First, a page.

Filmed while the rising South African emcee was in Paris for last year’s MAMA Festival, the Bouclette TV session features the emcee performing the atmospheric, Portishead-like album tracks “Ochre (Emerald Mix) and “Picture Box” in a warm and intimate setting. And throughout the session, Blakrok firmly cements her reparation for dexterous and sensual flows within mesmerizing and moody soundscapes. 

 

Planit Hank is a mysterious but up-and-coming, underground producer whose latest effort, the Night Before Purgatory EP is slated for release next month — and the EP finds Planit Hank collaborating with a who’s who of gritty, New York street shit hip hop, including M.O.P., AZ, Canibus, Chris Rivers, Styles P, Kool G. Rap, DJ Evil Dee and a few others. “Life in Crooklyn,” the EP’s latest single is centered by a production that’s equally soulful and mournful as it features an atmospheric and looped horn sample, tweeter and woofer rock boom bap beats and scratching by the incredible DJ Evil Dee. Jeru The Damaja, Buckshot and AZ all wax both nostalgically and heartbreakingly about their rough and tumble childhoods — Jeru The Damaja talks about all the people he knew and loved, who were tragically murdered, with the recognition that without music, he may have ended up much like those he remembered; AZ proudly rhymes about repping Brooklyn all day; Buckshot, arguably one of the best emcees ever manages to pay tribute to BIG, make a brief point about gentrification but while pointing out that gangster shit is still there — and always will be there. But along with that the song focuses on the lack of older heads giving guidance to young cats in the way that happened for these legendary emcees. What makes the track intriguing to me is that it manages to view things from an older perspective but without sounding like crotchety old men, screaming at the clouds and the young cats about how everything fucking sucks, and how the music the kids listen to these days is awful; nor is the nostalgia within the song maudlin. If anything, it speaks to how powerful music can be — that it save the lives of people in desperate circumstances.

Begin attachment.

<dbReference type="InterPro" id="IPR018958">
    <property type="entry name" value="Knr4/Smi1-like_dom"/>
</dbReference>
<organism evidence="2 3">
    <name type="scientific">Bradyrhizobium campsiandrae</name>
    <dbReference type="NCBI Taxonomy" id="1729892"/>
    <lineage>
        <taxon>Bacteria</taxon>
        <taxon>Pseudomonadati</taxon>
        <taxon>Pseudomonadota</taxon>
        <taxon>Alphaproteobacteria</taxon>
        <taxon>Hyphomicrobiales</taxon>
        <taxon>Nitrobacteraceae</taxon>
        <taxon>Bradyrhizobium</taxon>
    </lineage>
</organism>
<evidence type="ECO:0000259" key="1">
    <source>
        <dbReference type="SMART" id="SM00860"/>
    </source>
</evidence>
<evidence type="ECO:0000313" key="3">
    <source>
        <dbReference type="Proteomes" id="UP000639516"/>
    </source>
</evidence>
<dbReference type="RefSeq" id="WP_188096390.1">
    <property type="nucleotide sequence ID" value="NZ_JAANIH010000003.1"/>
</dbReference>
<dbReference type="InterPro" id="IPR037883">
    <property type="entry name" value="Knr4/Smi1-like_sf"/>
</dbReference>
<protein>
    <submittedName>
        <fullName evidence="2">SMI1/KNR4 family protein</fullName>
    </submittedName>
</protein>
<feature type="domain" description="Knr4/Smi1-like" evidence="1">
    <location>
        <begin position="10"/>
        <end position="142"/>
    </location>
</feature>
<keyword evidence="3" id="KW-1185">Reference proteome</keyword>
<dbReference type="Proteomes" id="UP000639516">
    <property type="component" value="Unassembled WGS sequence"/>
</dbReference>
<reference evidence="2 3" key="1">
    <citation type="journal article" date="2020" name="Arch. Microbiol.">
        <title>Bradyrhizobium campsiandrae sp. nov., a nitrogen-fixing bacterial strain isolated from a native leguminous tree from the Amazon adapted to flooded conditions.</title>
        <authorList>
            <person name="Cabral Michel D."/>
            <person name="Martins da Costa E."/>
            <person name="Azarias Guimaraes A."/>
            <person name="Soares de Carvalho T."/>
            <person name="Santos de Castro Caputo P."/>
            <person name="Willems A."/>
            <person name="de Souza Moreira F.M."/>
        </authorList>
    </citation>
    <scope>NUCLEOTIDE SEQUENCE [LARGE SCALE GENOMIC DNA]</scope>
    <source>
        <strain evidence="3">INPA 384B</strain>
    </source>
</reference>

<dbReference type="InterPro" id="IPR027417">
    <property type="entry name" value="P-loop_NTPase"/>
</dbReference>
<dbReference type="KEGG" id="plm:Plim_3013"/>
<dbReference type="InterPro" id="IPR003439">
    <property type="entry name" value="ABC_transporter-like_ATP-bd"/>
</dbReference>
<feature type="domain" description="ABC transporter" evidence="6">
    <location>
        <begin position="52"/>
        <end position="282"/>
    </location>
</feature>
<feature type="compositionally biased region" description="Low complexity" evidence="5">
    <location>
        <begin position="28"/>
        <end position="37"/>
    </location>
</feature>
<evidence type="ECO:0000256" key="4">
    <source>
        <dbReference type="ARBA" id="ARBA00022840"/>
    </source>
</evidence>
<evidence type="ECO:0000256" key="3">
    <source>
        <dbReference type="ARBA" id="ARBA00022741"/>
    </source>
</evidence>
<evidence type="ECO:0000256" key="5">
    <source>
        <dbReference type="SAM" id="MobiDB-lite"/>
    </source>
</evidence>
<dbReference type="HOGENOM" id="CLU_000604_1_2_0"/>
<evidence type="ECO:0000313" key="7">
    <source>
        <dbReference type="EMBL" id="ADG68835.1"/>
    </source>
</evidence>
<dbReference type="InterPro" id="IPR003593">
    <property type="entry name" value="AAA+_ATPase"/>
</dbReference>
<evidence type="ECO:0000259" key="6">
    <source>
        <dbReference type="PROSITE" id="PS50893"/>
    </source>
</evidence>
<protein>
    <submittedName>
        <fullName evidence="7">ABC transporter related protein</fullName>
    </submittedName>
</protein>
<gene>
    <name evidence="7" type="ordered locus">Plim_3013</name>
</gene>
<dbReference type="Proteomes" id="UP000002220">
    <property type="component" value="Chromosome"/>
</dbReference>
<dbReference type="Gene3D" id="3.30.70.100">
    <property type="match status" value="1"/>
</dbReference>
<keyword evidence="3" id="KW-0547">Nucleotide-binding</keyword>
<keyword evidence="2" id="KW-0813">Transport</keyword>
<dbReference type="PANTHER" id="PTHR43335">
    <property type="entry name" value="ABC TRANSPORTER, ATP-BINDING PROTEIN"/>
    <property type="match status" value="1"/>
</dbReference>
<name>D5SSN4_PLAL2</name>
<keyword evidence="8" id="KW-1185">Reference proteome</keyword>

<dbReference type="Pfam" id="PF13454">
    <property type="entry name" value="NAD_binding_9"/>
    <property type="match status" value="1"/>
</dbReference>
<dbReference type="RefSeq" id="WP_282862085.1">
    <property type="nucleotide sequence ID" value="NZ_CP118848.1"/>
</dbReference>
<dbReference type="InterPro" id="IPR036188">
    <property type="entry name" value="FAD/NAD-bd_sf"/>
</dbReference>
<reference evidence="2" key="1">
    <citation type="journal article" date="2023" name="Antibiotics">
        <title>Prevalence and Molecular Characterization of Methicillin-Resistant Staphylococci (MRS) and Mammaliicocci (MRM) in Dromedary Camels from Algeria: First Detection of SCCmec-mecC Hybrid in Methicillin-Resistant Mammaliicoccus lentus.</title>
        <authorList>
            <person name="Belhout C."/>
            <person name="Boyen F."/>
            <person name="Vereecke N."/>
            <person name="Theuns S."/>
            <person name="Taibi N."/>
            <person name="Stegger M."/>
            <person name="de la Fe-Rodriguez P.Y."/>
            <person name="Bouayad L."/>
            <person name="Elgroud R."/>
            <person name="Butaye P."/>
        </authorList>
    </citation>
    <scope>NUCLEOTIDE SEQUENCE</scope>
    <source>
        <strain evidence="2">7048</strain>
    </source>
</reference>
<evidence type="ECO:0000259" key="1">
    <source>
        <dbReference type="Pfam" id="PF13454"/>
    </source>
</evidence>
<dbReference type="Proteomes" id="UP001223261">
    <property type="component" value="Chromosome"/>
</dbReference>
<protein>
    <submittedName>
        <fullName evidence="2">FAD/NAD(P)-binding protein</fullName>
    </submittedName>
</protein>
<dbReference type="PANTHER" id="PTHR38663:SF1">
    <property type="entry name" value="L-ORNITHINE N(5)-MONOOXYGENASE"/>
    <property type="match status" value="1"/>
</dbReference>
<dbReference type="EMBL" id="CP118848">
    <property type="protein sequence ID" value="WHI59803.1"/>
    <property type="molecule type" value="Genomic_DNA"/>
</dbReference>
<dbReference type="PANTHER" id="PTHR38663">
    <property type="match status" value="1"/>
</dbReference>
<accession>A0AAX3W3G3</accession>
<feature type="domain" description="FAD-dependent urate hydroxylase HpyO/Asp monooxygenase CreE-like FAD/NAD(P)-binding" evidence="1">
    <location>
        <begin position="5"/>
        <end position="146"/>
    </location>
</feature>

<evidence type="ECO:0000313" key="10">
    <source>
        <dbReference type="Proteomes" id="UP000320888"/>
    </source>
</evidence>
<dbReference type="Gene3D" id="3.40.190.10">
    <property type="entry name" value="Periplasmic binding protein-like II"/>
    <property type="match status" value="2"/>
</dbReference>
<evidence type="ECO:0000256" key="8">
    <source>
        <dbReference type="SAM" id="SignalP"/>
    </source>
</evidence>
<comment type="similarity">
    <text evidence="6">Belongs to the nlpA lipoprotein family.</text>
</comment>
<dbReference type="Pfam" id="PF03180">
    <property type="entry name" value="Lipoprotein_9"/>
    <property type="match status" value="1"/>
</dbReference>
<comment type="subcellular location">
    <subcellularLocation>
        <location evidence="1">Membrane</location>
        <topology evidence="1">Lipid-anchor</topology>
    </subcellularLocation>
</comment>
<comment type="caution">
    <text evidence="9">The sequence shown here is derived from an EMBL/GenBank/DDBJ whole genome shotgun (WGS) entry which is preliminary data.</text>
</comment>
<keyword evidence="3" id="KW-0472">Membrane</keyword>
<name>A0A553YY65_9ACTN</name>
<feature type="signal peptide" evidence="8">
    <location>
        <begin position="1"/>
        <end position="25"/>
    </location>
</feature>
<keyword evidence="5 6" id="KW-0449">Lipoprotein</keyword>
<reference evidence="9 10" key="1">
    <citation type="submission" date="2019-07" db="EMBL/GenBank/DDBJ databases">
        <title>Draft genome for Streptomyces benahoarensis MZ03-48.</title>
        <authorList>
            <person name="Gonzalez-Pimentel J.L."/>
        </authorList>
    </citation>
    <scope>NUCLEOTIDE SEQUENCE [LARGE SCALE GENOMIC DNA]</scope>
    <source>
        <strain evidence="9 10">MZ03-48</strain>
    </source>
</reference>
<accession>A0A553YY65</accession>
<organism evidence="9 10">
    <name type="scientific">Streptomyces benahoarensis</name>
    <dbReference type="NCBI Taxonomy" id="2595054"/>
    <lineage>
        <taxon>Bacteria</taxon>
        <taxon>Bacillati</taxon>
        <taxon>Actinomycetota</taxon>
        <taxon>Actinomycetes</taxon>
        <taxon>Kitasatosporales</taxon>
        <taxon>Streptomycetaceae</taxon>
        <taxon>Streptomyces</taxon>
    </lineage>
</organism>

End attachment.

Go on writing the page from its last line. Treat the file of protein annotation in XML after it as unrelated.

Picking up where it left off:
Nigerian-born, Montreal-based producer Teck-Zilla emerged as an up-and-coming producer with the release of Son of Sade: An Ode, an 18 minute instrumental mixtape that was intended as a tribute to both the renowned British-Nigerian vocalist Sade and the producer’s mother, who coincidentally is also named Sade. Now, if you’ve been frequenting JOVM over the past two years or so, you might remember that I wrote about the Nigerian-Canadian producer’s Afro Bootleg EP, an EP that had the producer revisiting his birthplace, as he remixed some of Nigeria’s biggest hits with a populist, globe-spanning, crowd-rocking sound that would get asses moving in clubs across New York, Montreal, LagosLondonIbiza an others.